Harvard Law Today: A plan to beat the Klan Harvard Law alumnus Randolph McLaughlin pioneered an enduring strategy to get justice for victims and bankrupt the Ku Klux Klan

n 1980, five Black women in Chattanooga were wounded when local members of the Ku Klux Klan shot at them from a car window as the women were waiting for a taxicab. Although the assailants were eventually arrested, two of the men were acquitted by all-white juries. A third attacker was convicted but was sentenced to only nine months in prison.

Randolph M. McLaughlin ’78, who worked at the Center for Constitutional Rights in New York, heard about the case as protests against the verdicts erupted across Chattanooga. As a relatively new attorney, McLaughlin and his colleagues agreed to represent the women — dubbed the Chattanooga Five — in a civil lawsuit against the klansmen, in the hopes of achieving some measure of justice for the victims.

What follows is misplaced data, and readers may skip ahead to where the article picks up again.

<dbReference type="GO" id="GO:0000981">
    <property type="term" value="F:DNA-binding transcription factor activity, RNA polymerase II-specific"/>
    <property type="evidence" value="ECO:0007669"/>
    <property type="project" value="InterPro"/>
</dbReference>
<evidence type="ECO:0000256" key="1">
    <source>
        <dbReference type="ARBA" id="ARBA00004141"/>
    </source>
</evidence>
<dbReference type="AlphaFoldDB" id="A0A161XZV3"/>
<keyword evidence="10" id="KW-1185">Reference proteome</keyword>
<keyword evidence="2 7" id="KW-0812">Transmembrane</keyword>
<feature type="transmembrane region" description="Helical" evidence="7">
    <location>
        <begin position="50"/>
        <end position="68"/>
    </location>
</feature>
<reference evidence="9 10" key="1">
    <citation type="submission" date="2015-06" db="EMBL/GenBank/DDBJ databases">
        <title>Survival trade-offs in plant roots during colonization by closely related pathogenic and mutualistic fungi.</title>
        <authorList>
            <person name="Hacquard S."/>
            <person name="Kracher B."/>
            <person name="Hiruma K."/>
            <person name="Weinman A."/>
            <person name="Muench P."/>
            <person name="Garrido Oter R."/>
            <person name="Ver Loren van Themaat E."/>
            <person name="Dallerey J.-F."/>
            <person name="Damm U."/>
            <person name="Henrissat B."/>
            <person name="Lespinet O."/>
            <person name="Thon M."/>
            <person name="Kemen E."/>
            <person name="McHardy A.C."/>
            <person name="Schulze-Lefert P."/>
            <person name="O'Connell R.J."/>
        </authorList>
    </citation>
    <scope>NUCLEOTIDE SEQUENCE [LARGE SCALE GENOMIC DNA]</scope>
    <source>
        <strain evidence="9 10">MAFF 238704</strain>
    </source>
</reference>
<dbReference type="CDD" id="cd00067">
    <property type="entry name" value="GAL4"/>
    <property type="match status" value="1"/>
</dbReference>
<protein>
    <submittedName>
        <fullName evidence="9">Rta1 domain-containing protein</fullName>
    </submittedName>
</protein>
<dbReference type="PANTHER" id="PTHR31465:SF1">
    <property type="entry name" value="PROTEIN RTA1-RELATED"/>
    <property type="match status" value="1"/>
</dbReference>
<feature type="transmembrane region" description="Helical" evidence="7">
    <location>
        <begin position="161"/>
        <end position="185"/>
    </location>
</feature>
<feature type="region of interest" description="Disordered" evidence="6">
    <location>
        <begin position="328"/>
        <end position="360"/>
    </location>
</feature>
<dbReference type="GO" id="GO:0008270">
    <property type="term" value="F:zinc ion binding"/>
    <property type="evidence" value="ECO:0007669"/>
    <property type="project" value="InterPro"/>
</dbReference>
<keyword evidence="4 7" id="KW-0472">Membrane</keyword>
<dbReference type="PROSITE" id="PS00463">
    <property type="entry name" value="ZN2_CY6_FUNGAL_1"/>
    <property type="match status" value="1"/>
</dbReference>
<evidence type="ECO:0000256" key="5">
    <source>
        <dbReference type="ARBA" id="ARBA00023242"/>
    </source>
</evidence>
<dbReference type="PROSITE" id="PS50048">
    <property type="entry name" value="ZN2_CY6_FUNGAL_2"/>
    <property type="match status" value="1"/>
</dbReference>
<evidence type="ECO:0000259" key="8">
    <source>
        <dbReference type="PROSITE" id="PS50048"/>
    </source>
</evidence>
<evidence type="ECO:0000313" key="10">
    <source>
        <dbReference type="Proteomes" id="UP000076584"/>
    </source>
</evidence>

McLaughlin and his team decided to deploy a novel legal strategy they had devised based on a Reconstruction-era statute. They won the landmark case, and not only obtained monetary damages for the women, but also an injunction to prohibit further terrorism against the city’s Black residents.

McLaughlin, who is now a professor of law at Pace University’s Elisabeth Haub School of Law and co-chair of the civil rights practice group at Newman Ferrara LLP in New York, went on to write a book about the approach his team used against the Klan in Chattanooga — a strategy still used today.

McLaughlin’s story is the subject of a new short film, “How to Sue the Klan,” which will screen on Thursday at Harvard Law School. The event, featuring appearances by McLaughlin and film director John Beder, is sponsored by ACS, BLSA, the Committee on Sports and Entertainment Law, and the HLS Film Society.

In advance of the screening, McLaughlin spoke with Harvard Law Today about how he became the lawyer he is today, his trailblazing legal approach, and his advice for aspiring civil rights attorneys.

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